If you know of any other Cook County judicial candidate website that is not listed in the Sidebar, please send me an email or leave a comment.
When accused of drunk driving, it may be best to come clean -- but not the way an 18 year old man did recently in Wisconsin, according to this UPI story posted December 17.
According to the UPI story, a reserve officer in the Fond du Lac County Sheriff's Department stopped the drunk driving suspect near a gas station, but the suspect decided to flee.
His chosen escape route, however, took him through the gas station's car wash. This was not the right way to come clean.
A Fond du Lac police office who'd stopped to help was nearly run over as the suspect's vehicle came careening out of the car wash, but, according to this Canadian Press story, the driver was apprehended four miles down the road after a "tire deflation device" was used to stop the car.
The driver was reportedly Tasered at the scene. It is not reported whether the driver, who was not named in either linked account, responded with this year's most memorable quote, "Don't tase me, bro!."
From the Times Herald-Record, a newspaper serving New York's Hudson Valley, this story about Lance Majors' day in court: On December 13, according to Victor Whitman's article, Lance Majors, 38, of Poughkeepsie, New York, appeared before Judge Frank LaBuda for sentencing on drunken driving and other charges stemming from a March 24, 2007 incident in which he was clocked at a speed of "107 mph with his 11-year-old daughter in the passenger's seat."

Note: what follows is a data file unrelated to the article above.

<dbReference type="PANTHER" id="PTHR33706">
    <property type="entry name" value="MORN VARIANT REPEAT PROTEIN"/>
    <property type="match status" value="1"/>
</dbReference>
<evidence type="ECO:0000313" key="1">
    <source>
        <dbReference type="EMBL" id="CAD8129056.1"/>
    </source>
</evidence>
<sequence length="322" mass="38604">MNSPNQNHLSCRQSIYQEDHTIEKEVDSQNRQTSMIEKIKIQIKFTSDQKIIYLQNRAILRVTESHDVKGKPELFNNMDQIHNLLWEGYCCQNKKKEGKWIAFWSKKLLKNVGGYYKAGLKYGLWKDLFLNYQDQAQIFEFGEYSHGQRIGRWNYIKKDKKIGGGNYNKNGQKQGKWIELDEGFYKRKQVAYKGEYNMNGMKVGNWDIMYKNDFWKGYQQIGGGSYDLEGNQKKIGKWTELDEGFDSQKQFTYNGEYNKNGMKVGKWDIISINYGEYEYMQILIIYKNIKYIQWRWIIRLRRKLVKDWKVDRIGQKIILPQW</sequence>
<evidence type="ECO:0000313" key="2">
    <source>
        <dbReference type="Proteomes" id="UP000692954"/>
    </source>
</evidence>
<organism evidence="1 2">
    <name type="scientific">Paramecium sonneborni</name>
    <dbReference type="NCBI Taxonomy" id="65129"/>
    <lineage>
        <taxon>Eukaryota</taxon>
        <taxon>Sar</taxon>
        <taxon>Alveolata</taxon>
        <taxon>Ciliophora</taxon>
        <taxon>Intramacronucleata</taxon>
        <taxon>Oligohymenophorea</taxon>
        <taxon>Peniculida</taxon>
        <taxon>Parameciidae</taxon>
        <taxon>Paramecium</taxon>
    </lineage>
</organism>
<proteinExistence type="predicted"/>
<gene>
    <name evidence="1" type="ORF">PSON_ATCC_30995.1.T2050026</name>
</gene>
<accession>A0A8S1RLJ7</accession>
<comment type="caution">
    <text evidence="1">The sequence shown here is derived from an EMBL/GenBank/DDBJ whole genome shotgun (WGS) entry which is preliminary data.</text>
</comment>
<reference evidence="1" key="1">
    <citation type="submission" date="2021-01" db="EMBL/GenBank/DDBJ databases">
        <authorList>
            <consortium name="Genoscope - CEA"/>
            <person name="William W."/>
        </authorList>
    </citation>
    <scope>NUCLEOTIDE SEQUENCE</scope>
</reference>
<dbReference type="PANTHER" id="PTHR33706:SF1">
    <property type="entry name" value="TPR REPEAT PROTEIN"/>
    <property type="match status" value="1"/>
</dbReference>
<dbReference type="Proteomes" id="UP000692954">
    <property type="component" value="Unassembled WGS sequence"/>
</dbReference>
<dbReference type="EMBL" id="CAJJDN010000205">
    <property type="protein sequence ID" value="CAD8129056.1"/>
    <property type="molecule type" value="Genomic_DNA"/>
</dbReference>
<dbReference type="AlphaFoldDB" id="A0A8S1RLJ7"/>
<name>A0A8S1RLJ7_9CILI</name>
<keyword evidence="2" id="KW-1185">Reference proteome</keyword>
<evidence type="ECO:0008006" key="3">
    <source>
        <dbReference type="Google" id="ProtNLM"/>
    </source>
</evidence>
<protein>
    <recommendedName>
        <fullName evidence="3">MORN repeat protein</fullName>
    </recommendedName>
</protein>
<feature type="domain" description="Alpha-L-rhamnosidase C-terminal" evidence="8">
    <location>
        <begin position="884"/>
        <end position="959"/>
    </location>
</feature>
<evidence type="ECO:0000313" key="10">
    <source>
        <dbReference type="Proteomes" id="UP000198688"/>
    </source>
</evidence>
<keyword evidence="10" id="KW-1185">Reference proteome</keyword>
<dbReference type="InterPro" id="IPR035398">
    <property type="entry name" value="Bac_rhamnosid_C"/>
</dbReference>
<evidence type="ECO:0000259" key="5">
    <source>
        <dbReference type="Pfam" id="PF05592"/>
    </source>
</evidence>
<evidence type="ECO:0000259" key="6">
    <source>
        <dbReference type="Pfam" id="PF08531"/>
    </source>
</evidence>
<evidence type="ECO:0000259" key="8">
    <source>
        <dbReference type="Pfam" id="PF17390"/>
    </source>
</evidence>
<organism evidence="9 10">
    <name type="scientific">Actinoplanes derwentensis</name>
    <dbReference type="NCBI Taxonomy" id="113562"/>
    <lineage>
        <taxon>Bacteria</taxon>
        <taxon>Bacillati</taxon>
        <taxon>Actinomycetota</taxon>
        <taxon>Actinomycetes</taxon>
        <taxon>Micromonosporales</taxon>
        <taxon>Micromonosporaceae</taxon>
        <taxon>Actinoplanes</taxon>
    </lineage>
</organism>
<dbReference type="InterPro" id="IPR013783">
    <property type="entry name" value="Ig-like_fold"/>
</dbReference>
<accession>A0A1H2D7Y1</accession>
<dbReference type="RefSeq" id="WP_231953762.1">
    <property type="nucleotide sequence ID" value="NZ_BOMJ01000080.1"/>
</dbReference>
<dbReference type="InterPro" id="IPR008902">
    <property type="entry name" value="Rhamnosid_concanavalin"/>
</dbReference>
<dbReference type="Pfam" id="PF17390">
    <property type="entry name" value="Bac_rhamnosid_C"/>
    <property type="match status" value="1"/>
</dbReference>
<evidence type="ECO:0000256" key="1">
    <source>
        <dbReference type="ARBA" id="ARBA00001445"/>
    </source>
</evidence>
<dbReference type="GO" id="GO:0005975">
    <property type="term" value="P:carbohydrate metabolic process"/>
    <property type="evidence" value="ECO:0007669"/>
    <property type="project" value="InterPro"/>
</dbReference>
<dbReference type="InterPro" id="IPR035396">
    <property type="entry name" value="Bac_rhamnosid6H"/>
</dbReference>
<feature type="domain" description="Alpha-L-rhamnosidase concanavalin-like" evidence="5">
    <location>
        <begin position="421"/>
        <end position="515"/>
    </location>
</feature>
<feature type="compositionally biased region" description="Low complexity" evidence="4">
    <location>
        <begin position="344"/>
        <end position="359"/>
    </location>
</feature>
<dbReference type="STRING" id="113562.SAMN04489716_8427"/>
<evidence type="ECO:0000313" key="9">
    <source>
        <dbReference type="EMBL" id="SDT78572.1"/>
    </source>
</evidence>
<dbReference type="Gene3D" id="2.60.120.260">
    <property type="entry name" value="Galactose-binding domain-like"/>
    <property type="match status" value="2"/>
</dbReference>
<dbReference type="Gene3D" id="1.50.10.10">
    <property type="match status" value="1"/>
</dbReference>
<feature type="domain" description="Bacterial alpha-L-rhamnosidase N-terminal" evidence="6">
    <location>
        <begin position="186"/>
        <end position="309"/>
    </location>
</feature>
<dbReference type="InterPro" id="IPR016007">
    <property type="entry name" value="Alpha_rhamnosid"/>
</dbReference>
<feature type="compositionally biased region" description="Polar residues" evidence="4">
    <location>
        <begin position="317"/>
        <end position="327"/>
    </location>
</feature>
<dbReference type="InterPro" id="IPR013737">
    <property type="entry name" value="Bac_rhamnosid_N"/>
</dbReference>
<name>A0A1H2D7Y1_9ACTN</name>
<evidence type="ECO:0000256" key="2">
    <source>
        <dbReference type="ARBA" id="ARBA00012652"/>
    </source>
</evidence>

There may not be very many helpful things a person might say under similar circumstances. The remarks attributed to Mr. Majors on this occasion, however, must be ranked among the least helpful.
According to the article, Majors told Judge LaBuda that he "expected no justice from a man with a reputation for sarcasm in court." Then, Whitman writes, Majors "shook his head and laughed out loud." But this was not all: As sentence was being pronounced, Majors told the judge, "Just speed it up because you are really boring me."